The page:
A congressional whip is an assistant party leader whose primary function is to count heads, gather party members for votes and quorum calls, and stand in for the party leader when during an absence. A whip is elected for each party in the Senate and the House.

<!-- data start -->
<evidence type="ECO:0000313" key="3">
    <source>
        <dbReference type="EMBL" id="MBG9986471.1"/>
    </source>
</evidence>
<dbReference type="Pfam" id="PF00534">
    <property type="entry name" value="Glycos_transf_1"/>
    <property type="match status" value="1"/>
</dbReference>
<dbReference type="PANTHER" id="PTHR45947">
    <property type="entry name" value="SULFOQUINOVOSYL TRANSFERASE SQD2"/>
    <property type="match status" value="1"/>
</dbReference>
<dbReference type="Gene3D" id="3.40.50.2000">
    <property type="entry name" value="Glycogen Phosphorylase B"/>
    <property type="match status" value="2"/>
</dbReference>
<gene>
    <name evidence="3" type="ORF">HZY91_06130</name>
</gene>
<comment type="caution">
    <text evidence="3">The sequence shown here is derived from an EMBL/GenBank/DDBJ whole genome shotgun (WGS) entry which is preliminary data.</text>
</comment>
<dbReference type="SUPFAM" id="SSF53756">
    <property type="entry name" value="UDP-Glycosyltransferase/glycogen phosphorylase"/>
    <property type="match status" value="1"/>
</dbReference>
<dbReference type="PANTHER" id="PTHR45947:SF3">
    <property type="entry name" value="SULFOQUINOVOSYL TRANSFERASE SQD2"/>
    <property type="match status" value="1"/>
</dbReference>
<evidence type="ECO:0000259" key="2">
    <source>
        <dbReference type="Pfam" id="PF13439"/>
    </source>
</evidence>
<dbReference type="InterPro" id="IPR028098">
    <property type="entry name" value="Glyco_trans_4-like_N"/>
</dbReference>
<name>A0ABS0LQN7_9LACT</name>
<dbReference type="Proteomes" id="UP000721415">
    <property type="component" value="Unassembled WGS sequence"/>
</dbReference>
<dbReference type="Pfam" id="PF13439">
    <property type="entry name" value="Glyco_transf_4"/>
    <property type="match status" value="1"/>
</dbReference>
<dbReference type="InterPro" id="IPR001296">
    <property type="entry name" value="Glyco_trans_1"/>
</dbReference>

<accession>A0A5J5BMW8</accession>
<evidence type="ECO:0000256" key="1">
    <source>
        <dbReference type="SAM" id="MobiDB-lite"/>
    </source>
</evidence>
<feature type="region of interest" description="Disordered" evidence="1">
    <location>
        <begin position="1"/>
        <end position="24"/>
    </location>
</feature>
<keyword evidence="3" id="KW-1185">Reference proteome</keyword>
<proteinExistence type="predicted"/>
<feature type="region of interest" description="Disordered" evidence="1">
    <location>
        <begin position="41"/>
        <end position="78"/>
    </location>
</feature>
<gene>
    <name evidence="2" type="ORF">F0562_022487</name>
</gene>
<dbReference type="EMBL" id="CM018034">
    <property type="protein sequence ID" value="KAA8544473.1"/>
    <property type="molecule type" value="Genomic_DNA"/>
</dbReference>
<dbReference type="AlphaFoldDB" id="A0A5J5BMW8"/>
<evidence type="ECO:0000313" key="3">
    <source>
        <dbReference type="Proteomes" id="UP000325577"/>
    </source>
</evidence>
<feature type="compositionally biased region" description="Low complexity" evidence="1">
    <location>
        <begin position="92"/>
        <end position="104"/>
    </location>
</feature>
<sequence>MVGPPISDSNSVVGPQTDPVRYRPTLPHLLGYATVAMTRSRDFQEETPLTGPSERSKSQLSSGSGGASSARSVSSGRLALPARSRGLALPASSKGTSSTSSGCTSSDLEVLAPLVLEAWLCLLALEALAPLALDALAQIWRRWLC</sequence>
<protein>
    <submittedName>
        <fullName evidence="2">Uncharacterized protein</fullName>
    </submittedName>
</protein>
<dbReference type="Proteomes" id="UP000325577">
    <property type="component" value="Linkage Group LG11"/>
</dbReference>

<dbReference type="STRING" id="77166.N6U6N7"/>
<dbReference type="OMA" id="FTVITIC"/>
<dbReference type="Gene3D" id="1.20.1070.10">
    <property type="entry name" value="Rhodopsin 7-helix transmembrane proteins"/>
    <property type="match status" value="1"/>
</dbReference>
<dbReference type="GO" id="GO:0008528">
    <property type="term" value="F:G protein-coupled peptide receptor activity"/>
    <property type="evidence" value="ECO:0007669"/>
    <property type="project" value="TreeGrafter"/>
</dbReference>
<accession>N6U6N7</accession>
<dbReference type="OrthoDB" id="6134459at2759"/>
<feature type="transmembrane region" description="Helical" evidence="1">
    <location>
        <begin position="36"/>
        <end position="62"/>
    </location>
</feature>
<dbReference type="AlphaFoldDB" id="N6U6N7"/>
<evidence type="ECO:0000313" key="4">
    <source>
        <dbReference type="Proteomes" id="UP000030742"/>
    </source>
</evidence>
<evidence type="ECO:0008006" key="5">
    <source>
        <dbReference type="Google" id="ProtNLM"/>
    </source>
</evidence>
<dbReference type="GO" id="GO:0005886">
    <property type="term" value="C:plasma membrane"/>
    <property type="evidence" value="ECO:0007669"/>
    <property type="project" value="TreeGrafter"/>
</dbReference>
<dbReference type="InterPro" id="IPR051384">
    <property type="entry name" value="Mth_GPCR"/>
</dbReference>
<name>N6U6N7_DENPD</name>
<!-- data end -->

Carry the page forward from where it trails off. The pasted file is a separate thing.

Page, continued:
The term "whip" was shortened from "whipper-in," which originally referred to the member of a fox-hunting team tasked with keeping the dogs from straying during a chase. The Democratic party elected the first party whip in 1913, and the Republicans elected their first two years later. Since 1969, the Republican whip has been called the Assistant Leader.